Window Glazing and Energy Efficiency

From on April 03, 2008 in Energy Efficiency

Window GlazingIn a utopian world, we would turn on our heaters once a year at the onset of winter, warm up our homes, and put the heater to rest for the remainder of the year. If only our homes could be perfectly energy efficient. Alas, we’re not there yet, but we are making definitive strides! In just about every aspect of home building and design, improvements in energy efficiency have taken top priority. Windows are certainly no exception. Traditionally, two of the weakest points in a house’s insulation value have been its windows and doors.

Thankfully, window glazing technology has made leaps and bounds toward energy efficiency. If you are building anew or just remodeling your home, there are very important factors to consider when choosing your new windows and doors. Glazing, in terms of windows, occurs when the manufacturer hermetically seals two separate panes of glass together, leaving an air space between the two panes. This air space, coupled with the extra glass, makes the window more energy efficient by resisting heat flow.

Two important statistical features to consider when choosing a type of window glazing are its R-value and U-value. R-value measures the amount of heat lost through window glass. The higher a window’s R-value the better it prevents heat loss. A single-glazed window typically has an R-value of R-1, while a dual-glazed window’s value is R-2, effectively doubling the window’s efficiency. U-value factors time into the equation. It is a measurement of heat that escapes per hour. In this case, the lower the U-value the more efficient the window or door. Here is more information about the technical terms related to window efficiency.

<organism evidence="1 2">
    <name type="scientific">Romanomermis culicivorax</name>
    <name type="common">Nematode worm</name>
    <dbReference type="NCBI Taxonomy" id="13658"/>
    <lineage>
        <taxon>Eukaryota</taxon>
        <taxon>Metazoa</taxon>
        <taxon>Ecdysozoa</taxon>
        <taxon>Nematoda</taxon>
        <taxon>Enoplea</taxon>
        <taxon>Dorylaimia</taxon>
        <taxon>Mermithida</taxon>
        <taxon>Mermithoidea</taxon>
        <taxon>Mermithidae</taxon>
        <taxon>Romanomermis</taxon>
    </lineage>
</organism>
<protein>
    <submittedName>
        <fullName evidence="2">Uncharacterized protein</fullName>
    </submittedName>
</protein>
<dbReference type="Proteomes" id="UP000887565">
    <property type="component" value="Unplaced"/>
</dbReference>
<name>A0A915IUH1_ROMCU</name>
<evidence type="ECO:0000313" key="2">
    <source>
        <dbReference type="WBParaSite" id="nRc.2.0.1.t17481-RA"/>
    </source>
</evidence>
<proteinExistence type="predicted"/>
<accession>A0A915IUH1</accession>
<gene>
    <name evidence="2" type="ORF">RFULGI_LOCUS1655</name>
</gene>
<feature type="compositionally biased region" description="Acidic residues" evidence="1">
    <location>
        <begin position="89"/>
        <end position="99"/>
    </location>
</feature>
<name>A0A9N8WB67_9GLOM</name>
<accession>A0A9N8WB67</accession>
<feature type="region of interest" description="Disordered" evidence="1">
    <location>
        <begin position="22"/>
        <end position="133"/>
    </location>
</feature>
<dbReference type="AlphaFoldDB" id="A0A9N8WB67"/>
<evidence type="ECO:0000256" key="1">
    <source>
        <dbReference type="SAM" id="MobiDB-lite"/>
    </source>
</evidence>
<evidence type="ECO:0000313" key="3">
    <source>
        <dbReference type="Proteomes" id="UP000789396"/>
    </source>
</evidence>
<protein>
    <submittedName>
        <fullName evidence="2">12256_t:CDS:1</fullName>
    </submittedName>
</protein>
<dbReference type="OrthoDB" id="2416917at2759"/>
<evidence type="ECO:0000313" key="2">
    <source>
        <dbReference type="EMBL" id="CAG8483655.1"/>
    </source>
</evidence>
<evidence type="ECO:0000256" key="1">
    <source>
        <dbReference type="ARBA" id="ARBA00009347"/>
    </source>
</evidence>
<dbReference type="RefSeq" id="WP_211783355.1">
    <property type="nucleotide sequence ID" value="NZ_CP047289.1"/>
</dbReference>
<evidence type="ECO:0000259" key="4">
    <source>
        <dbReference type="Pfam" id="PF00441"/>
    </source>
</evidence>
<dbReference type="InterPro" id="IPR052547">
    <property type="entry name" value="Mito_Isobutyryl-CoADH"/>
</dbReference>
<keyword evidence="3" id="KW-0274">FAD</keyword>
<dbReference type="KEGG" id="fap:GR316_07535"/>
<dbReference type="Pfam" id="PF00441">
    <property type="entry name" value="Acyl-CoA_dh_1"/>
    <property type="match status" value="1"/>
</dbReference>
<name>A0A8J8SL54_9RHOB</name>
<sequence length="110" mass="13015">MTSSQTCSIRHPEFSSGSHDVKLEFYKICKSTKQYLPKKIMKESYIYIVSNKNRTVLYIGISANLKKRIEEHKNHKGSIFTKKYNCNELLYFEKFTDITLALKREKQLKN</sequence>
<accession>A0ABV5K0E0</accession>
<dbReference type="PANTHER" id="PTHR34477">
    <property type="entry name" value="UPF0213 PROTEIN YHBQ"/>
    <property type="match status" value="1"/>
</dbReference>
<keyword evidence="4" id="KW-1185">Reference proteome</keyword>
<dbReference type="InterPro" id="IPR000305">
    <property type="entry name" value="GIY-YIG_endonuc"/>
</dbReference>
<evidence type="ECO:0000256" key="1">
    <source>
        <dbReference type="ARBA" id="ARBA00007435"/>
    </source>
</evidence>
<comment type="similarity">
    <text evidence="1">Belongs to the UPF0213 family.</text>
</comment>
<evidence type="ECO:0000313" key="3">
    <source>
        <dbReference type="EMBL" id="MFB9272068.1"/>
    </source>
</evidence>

There are several different types of window glazing, all of which will upgrade the energy efficiency of your home. One type of glazing I find fascinating is Low Emissivity (Low-E) coating. Low-E coating is a thin, virtually invisible coating applied to one of the glass surfaces or suspended between the two. This coating allows light to penetrate but blocks out radiant heat waves (and keeps them inside during cold winter months). Windows with a Low-E coating cost roughly 10%-15% more but can save up to 30%-50% more energy. Low-E coatings can also be applied to existing windows. While this application is slightly less energy efficient it is considerably more inexpensive than full window replacement; an excellent option for do-it-yourselfers!

Don’t hesitate to ask the window manufacturer/supplier or your window contractor about the energy ratings for any windows you may be looking to purchase. Glazing is the crux of energy efficiency in windows and will be a worthy investment over the life of your home. Take your time, ask questions, research if you need to. There are plenty of choices in windows and glazes so find what you like, at a price you can afford, and enjoy lower energy costs for years to come!